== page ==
Definition from Wiktionary, the free dictionary
Jump to: navigation, search



Borrowing from Anglo-Norman profound, from Old French profont, from Latin profundus, from pro + fundus(bottom; foundation).



profound ‎(comparative more profound, superlative most profound)

  1. Descending far below the surface; opening or reaching to great depth; deep.
  2. Very deep; very serious
  3. Intellectually deep; entering far into subjects; reaching to the bottom of a matter, or of a branch of learning; thorough; as, a profound investigation or treatise; a profound scholar; profound wisdom.
  4. Characterized by intensity; deeply felt; pervading; overmastering; far-reaching; strongly impressed; as, a profound sleep.
  5. Bending low, exhibiting or expressing deep humility; lowly; submissive; as, a profound bow.
    • (Can we date this quote?) Dupp
      What humble gestures! What profound reverence!


The translations below need to be checked and inserted above into the appropriate translation tables, removing any numbers. Numbers do not necessarily match those in definitions. See instructions at Help:How to check translations.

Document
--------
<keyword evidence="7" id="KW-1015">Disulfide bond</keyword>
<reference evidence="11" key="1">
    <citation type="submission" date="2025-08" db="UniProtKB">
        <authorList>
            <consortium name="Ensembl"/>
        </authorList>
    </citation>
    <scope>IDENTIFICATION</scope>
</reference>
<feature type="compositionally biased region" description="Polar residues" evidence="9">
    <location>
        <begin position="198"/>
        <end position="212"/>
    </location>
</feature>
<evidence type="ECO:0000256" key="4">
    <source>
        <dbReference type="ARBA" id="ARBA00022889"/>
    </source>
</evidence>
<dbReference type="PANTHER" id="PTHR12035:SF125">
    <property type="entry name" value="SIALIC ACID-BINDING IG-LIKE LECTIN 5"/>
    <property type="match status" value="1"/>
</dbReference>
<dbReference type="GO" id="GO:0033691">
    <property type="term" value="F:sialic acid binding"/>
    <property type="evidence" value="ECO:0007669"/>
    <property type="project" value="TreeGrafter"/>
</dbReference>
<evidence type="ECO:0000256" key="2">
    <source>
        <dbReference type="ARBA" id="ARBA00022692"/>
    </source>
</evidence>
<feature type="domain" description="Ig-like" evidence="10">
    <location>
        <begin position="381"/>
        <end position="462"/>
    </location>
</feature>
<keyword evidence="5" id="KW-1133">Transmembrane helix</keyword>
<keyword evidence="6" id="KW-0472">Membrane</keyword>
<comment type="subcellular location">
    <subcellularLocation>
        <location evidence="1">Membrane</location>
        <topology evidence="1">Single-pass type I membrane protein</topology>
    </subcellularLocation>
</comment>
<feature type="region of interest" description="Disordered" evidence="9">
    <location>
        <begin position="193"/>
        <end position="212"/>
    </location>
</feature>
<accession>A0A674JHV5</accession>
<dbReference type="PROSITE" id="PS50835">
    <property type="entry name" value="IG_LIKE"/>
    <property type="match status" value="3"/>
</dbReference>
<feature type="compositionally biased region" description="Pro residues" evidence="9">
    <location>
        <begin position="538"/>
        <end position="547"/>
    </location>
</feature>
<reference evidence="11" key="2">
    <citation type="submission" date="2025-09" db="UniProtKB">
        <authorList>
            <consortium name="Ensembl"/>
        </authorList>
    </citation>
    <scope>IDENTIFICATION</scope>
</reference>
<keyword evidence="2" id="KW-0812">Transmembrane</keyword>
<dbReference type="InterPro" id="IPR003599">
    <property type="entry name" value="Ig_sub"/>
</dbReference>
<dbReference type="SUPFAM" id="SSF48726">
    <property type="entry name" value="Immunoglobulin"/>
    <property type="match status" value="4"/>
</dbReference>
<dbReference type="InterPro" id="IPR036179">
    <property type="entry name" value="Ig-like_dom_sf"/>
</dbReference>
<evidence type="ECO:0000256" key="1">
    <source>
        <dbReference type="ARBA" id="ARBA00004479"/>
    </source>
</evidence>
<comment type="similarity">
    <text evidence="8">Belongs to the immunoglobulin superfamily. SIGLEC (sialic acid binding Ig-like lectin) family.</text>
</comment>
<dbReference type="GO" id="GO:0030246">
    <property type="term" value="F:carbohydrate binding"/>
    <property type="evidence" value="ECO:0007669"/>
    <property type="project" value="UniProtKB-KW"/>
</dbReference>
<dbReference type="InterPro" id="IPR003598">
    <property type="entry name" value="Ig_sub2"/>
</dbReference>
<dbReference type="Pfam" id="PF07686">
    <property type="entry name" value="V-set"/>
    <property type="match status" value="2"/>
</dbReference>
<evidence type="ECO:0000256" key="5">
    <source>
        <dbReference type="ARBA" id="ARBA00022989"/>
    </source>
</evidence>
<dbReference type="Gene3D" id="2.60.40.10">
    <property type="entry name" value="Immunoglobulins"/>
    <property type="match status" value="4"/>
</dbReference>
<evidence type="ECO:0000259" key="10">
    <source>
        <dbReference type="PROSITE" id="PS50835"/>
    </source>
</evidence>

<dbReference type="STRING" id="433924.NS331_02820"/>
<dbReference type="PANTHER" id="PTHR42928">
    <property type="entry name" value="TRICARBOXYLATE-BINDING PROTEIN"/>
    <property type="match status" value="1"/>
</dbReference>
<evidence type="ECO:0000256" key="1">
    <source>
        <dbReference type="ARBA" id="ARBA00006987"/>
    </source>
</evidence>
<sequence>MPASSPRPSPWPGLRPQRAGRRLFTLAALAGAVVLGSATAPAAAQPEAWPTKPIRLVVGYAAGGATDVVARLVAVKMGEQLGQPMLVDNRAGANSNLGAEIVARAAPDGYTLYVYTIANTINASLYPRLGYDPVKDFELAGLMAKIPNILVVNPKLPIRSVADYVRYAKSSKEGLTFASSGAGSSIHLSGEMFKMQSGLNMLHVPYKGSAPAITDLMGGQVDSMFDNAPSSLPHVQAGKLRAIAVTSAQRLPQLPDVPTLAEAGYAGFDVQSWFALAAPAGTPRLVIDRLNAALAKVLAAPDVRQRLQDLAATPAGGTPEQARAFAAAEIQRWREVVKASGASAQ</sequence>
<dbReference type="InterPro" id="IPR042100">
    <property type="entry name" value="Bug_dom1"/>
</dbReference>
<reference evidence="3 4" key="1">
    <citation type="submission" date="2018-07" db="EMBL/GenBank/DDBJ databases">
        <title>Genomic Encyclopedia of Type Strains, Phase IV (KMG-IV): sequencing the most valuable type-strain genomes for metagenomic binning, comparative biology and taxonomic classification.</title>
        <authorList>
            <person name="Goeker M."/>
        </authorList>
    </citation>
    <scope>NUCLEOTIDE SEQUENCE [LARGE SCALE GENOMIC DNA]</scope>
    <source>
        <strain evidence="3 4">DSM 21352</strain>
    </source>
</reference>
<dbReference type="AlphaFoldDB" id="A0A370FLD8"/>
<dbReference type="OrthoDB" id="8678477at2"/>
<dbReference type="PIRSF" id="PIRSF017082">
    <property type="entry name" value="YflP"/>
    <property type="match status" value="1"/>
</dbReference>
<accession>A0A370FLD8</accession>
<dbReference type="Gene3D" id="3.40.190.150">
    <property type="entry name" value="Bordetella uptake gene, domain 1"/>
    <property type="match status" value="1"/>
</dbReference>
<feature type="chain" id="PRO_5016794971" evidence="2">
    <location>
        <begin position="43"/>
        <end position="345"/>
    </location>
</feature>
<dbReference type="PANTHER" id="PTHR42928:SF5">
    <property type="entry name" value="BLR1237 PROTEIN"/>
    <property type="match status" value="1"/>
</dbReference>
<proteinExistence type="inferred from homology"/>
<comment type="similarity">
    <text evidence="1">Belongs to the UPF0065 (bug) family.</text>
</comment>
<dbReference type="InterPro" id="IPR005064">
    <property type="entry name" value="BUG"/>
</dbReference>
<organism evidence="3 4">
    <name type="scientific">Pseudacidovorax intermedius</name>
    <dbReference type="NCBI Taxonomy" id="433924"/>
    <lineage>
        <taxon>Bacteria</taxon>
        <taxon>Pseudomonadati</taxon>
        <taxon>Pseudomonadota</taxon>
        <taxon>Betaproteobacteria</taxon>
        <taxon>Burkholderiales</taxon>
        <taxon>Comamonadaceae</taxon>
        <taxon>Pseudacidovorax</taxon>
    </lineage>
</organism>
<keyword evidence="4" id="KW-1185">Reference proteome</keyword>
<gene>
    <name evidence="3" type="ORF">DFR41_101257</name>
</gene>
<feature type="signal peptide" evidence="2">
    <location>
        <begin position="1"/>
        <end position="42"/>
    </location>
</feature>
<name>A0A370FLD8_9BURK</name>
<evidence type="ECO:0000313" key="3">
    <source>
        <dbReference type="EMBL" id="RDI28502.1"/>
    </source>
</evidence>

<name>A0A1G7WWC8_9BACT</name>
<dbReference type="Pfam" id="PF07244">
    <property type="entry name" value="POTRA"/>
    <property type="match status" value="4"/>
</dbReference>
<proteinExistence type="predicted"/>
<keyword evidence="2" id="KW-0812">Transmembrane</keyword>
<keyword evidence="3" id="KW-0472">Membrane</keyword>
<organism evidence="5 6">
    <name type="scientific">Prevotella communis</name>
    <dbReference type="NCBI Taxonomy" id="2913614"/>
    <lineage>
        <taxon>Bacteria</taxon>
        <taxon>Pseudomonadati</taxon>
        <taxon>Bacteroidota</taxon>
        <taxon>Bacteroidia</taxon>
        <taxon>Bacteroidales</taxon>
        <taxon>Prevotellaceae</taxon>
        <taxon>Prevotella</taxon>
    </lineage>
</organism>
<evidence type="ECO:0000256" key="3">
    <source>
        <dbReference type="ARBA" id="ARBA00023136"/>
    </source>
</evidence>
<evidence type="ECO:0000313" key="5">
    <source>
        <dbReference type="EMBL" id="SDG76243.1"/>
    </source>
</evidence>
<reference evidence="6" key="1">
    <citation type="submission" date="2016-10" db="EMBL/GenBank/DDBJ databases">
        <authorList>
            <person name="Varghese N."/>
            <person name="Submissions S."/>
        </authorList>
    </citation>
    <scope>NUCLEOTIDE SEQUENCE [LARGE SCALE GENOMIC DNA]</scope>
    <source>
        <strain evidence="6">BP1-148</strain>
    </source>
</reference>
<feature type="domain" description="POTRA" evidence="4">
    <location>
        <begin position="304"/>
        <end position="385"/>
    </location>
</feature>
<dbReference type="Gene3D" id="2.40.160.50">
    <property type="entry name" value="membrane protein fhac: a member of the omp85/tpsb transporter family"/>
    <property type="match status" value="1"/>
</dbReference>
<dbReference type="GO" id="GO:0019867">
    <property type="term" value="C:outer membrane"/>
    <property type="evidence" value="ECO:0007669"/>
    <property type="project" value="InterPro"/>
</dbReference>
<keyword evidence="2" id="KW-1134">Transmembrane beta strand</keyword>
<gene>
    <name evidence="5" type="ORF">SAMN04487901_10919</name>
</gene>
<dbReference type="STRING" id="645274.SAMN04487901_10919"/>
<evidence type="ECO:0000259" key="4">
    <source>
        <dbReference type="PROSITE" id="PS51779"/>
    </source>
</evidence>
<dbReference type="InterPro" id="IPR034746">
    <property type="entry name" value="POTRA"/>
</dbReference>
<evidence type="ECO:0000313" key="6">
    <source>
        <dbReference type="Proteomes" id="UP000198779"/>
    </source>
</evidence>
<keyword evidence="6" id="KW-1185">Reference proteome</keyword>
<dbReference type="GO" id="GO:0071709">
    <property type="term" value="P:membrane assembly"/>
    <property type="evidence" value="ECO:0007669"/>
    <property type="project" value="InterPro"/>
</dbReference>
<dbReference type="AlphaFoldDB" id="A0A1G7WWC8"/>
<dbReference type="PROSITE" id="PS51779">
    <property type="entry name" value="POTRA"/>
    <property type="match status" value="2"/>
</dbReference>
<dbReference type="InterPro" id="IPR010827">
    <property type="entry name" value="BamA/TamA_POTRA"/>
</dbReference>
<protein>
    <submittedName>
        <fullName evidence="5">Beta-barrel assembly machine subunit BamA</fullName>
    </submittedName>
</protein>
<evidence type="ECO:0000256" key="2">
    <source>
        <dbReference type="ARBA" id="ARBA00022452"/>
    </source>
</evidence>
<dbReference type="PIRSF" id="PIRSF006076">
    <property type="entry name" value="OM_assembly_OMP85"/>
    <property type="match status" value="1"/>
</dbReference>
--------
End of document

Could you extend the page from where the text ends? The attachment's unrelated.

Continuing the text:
profound ‎(uncountable)

  1. (obsolete) The deep; the sea; the ocean.
    • 1638, George Sandys, A Paraphrase vpon the Divine Poems, Exodvs 15:
      God, in the fathomlesse profound / Hath all his choice Commanders drown'd.
  2. (obsolete) An abyss.
    • 1674, John Milton, Paradise Lost (Book II), 976-980:
      ...if some other place, / From your dominion won, th' Ethereal King / Possesses lately, thither to arrive / travel this profound. Direct my course...


profound ‎(third-person singular simple present profounds, present participle profounding, simple past and past participle profounded)

  1. (obsolete) To cause to sink deeply; to cause to dive or penetrate far down.
    (Can we find and add a quotation of Sir Thomas Browne to this entry?)
  2. (obsolete) To dive deeply; to penetrate.

Related terms[edit]

Old French[edit]


profound m ‎(oblique and nominative feminine singular profounde)

  1. (late Anglo-Norman) Alternative spelling of profont